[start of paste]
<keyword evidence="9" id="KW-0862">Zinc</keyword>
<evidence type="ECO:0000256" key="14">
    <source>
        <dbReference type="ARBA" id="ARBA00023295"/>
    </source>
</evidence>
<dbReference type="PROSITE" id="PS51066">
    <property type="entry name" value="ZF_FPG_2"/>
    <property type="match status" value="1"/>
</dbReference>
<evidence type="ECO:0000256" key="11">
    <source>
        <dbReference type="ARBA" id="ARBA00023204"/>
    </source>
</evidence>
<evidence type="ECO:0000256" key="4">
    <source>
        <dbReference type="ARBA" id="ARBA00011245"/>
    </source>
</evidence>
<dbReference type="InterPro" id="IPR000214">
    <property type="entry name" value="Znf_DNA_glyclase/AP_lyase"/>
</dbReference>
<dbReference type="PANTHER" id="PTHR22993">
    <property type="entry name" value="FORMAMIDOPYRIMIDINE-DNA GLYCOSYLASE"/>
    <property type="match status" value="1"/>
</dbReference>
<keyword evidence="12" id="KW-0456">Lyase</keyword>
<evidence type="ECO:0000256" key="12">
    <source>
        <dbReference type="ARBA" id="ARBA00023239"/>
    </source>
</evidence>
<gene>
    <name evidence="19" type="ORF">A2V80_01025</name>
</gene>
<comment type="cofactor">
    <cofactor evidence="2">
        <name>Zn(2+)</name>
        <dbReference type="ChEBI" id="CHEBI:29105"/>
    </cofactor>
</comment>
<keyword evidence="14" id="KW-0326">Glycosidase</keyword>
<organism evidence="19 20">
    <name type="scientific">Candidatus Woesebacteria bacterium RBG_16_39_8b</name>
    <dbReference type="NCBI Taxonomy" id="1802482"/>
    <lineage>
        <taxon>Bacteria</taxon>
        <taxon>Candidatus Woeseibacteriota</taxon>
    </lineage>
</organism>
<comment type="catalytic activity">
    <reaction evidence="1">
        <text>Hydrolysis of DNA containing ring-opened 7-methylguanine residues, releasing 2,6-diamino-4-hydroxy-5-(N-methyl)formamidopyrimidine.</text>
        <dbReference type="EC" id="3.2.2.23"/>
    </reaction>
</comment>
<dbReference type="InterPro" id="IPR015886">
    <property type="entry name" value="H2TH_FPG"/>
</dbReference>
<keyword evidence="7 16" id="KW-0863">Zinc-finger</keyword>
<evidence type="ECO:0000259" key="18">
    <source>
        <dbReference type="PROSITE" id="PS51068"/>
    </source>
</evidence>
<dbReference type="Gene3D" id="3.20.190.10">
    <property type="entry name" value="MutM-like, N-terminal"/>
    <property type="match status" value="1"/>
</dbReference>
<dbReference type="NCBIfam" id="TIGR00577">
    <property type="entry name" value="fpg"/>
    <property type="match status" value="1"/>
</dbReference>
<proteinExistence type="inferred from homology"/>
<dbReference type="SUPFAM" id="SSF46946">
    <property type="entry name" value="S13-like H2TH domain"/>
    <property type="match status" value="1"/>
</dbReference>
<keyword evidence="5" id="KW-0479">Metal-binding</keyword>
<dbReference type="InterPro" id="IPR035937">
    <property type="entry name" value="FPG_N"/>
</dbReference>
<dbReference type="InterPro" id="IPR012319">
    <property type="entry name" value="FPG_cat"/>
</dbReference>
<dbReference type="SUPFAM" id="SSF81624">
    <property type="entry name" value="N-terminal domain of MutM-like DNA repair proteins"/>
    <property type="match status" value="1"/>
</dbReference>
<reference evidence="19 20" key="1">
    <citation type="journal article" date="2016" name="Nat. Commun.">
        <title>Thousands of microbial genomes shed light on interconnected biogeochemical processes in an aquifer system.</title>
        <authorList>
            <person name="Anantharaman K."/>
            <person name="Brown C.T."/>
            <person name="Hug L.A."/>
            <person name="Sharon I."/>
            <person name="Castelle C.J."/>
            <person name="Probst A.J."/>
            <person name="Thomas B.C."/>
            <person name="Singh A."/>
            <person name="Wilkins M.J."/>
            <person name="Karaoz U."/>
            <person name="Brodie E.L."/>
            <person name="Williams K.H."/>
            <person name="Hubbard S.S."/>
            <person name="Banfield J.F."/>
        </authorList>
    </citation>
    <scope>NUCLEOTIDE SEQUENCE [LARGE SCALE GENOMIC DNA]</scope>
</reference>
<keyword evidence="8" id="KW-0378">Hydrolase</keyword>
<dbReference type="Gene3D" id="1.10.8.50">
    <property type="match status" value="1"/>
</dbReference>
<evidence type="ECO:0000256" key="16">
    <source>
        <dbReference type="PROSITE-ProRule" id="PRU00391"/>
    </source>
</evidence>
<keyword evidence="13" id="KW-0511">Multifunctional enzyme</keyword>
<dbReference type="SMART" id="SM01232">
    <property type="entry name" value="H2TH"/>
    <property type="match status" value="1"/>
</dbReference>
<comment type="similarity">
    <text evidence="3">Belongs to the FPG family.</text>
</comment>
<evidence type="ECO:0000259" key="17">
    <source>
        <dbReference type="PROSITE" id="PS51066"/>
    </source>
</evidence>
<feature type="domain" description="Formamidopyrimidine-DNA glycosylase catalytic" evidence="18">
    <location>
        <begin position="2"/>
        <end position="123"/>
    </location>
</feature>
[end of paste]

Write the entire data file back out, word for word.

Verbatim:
<keyword evidence="9" id="KW-0862">Zinc</keyword>
<evidence type="ECO:0000256" key="14">
    <source>
        <dbReference type="ARBA" id="ARBA00023295"/>
    </source>
</evidence>
<dbReference type="PROSITE" id="PS51066">
    <property type="entry name" value="ZF_FPG_2"/>
    <property type="match status" value="1"/>
</dbReference>
<evidence type="ECO:0000256" key="11">
    <source>
        <dbReference type="ARBA" id="ARBA00023204"/>
    </source>
</evidence>
<evidence type="ECO:0000256" key="4">
    <source>
        <dbReference type="ARBA" id="ARBA00011245"/>
    </source>
</evidence>
<dbReference type="InterPro" id="IPR000214">
    <property type="entry name" value="Znf_DNA_glyclase/AP_lyase"/>
</dbReference>
<dbReference type="PANTHER" id="PTHR22993">
    <property type="entry name" value="FORMAMIDOPYRIMIDINE-DNA GLYCOSYLASE"/>
    <property type="match status" value="1"/>
</dbReference>
<keyword evidence="12" id="KW-0456">Lyase</keyword>
<evidence type="ECO:0000256" key="12">
    <source>
        <dbReference type="ARBA" id="ARBA00023239"/>
    </source>
</evidence>
<gene>
    <name evidence="19" type="ORF">A2V80_01025</name>
</gene>
<comment type="cofactor">
    <cofactor evidence="2">
        <name>Zn(2+)</name>
        <dbReference type="ChEBI" id="CHEBI:29105"/>
    </cofactor>
</comment>
<keyword evidence="14" id="KW-0326">Glycosidase</keyword>
<organism evidence="19 20">
    <name type="scientific">Candidatus Woesebacteria bacterium RBG_16_39_8b</name>
    <dbReference type="NCBI Taxonomy" id="1802482"/>
    <lineage>
        <taxon>Bacteria</taxon>
        <taxon>Candidatus Woeseibacteriota</taxon>
    </lineage>
</organism>
<comment type="catalytic activity">
    <reaction evidence="1">
        <text>Hydrolysis of DNA containing ring-opened 7-methylguanine residues, releasing 2,6-diamino-4-hydroxy-5-(N-methyl)formamidopyrimidine.</text>
        <dbReference type="EC" id="3.2.2.23"/>
    </reaction>
</comment>
<dbReference type="InterPro" id="IPR015886">
    <property type="entry name" value="H2TH_FPG"/>
</dbReference>
<keyword evidence="7 16" id="KW-0863">Zinc-finger</keyword>
<evidence type="ECO:0000259" key="18">
    <source>
        <dbReference type="PROSITE" id="PS51068"/>
    </source>
</evidence>
<dbReference type="Gene3D" id="3.20.190.10">
    <property type="entry name" value="MutM-like, N-terminal"/>
    <property type="match status" value="1"/>
</dbReference>
<dbReference type="NCBIfam" id="TIGR00577">
    <property type="entry name" value="fpg"/>
    <property type="match status" value="1"/>
</dbReference>
<proteinExistence type="inferred from homology"/>
<dbReference type="SUPFAM" id="SSF46946">
    <property type="entry name" value="S13-like H2TH domain"/>
    <property type="match status" value="1"/>
</dbReference>
<keyword evidence="5" id="KW-0479">Metal-binding</keyword>
<dbReference type="InterPro" id="IPR035937">
    <property type="entry name" value="FPG_N"/>
</dbReference>
<dbReference type="InterPro" id="IPR012319">
    <property type="entry name" value="FPG_cat"/>
</dbReference>
<dbReference type="SUPFAM" id="SSF81624">
    <property type="entry name" value="N-terminal domain of MutM-like DNA repair proteins"/>
    <property type="match status" value="1"/>
</dbReference>
<reference evidence="19 20" key="1">
    <citation type="journal article" date="2016" name="Nat. Commun.">
        <title>Thousands of microbial genomes shed light on interconnected biogeochemical processes in an aquifer system.</title>
        <authorList>
            <person name="Anantharaman K."/>
            <person name="Brown C.T."/>
            <person name="Hug L.A."/>
            <person name="Sharon I."/>
            <person name="Castelle C.J."/>
            <person name="Probst A.J."/>
            <person name="Thomas B.C."/>
            <person name="Singh A."/>
            <person name="Wilkins M.J."/>
            <person name="Karaoz U."/>
            <person name="Brodie E.L."/>
            <person name="Williams K.H."/>
            <person name="Hubbard S.S."/>
            <person name="Banfield J.F."/>
        </authorList>
    </citation>
    <scope>NUCLEOTIDE SEQUENCE [LARGE SCALE GENOMIC DNA]</scope>
</reference>
<keyword evidence="8" id="KW-0378">Hydrolase</keyword>
<dbReference type="Gene3D" id="1.10.8.50">
    <property type="match status" value="1"/>
</dbReference>
<evidence type="ECO:0000256" key="16">
    <source>
        <dbReference type="PROSITE-ProRule" id="PRU00391"/>
    </source>
</evidence>
<keyword evidence="13" id="KW-0511">Multifunctional enzyme</keyword>
<dbReference type="SMART" id="SM01232">
    <property type="entry name" value="H2TH"/>
    <property type="match status" value="1"/>
</dbReference>
<comment type="similarity">
    <text evidence="3">Belongs to the FPG family.</text>
</comment>
<evidence type="ECO:0000259" key="17">
    <source>
        <dbReference type="PROSITE" id="PS51066"/>
    </source>
</evidence>
<feature type="domain" description="Formamidopyrimidine-DNA glycosylase catalytic" evidence="18">
    <location>
        <begin position="2"/>
        <end position="123"/>
    </location>
</feature>